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Farrah Fawcett

Farrah FawcettFarrah Fawcett update: Exec producer says NBC documentary wasn't what Farrah wanted.

Now we know why "Farrah's Story" left out what it should have said about cancer. It wasn't Farrah's fault. Executive producer Craig Nevius — who is suing over loss of creative control of the documentary — says the show that aired on NBC was not the story Farrah Fawcett wanted to tell.

In an interview with the Los Angeles Times, the producer says NBC told Farrah, "This is your story. We'll tell it your way, in your words." He emphasizes:

She was adamant about one thing: She wanted this edited like a movie using her diary for narration. She didn't want the talking-head format with its abrupt interruptions."

But talking heads is what she got. Lots of them.

Her diary was used only as punctuation in a narrative that was dominated by Ryan O'Neal and Alana Stewart speaking for her, plus some ratings-worthy spots with "Charlie's Angels" pals Kate Jackson and Jaclyn Smith. Nevius says most of that footage was added after Ryan grabbed creative control of the film six weeks ago by claiming Farrah was too ill to continue and wanted him to make the decisions.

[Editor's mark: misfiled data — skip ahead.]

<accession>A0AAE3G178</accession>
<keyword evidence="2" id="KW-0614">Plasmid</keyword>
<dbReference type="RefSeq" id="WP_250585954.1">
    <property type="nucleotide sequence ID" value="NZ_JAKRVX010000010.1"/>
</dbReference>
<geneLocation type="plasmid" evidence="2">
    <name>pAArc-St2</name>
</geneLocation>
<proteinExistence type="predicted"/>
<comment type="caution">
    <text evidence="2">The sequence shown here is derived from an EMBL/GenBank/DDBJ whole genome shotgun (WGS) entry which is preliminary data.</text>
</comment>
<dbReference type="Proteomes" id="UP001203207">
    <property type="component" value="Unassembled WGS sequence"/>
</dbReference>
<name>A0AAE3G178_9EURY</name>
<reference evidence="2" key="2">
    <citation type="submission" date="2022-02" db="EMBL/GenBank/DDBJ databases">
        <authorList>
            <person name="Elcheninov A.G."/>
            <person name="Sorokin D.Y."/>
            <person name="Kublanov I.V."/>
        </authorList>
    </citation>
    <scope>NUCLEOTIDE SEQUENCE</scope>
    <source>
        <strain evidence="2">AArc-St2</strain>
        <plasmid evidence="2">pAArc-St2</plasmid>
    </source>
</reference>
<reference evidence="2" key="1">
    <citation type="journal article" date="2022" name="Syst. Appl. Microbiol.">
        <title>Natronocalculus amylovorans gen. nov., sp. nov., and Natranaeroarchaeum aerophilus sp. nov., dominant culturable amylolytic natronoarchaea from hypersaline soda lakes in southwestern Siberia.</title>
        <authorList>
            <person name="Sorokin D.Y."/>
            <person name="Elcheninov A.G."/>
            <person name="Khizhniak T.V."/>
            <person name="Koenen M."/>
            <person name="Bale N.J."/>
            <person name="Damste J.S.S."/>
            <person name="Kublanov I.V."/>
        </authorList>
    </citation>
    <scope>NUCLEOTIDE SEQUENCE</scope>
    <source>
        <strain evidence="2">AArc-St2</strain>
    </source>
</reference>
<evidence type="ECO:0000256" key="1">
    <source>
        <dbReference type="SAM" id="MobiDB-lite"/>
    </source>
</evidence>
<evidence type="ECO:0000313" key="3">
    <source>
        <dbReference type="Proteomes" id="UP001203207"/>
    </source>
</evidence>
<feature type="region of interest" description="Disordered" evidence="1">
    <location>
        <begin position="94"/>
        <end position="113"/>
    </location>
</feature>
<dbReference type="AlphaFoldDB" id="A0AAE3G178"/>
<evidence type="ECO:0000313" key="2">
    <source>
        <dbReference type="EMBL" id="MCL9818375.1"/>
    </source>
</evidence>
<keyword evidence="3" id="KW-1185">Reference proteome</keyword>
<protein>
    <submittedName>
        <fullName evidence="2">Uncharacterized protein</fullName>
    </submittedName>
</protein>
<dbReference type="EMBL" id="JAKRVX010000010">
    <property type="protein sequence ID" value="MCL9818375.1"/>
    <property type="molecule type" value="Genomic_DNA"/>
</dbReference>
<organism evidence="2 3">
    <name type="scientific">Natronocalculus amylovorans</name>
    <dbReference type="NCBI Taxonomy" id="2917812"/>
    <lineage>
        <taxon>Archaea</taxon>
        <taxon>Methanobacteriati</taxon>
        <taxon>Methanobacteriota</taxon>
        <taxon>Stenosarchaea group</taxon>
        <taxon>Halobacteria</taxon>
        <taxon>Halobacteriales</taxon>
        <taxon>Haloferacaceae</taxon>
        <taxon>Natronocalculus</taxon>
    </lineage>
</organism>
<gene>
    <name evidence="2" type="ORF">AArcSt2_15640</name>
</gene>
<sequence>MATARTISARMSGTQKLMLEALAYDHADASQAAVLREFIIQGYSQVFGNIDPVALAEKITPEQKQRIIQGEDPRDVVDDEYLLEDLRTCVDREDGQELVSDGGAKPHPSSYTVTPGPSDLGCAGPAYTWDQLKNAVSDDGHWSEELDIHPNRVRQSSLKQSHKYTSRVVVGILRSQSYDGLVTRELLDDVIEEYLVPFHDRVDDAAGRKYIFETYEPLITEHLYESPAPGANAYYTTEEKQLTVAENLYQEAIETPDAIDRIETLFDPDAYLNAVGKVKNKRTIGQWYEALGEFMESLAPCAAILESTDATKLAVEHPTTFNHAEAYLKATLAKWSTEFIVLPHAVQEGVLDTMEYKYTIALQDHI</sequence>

The worst part is that Farrah's message didn't get out. She didn't want a tribute to herself. She wanted to make a difference by emphasizing the apalling lack of effective, affordable cancer treatment in this country. Nevius says:

"Farrah wants to know why chemotherapy sensitivity tests are done in Germany and elsewhere, but not here in America. ... Why do some medicines cost 10 times more in the United States than they do in Germany? Aren't we limiting cancer treatment to the rich? 'Why aren't we encouraging mad-scientist thinking?' she likes to ask. Farrah wanted this TV special to have an impact. She wanted this to affect change in the medical world."

Shame on these squabbling producers for taking away the last chance Farrah may ever have at making a real difference. Shame on them for taking away what may have had a powerful impact for all cancer patients. And shame on them for turning what might have been an important film into a sentimental, prime time tribute video. Shame. Shame. Shame.

In case you missed it, you can watch "Farrah's Story" on YouTube. It's in 11 segments.

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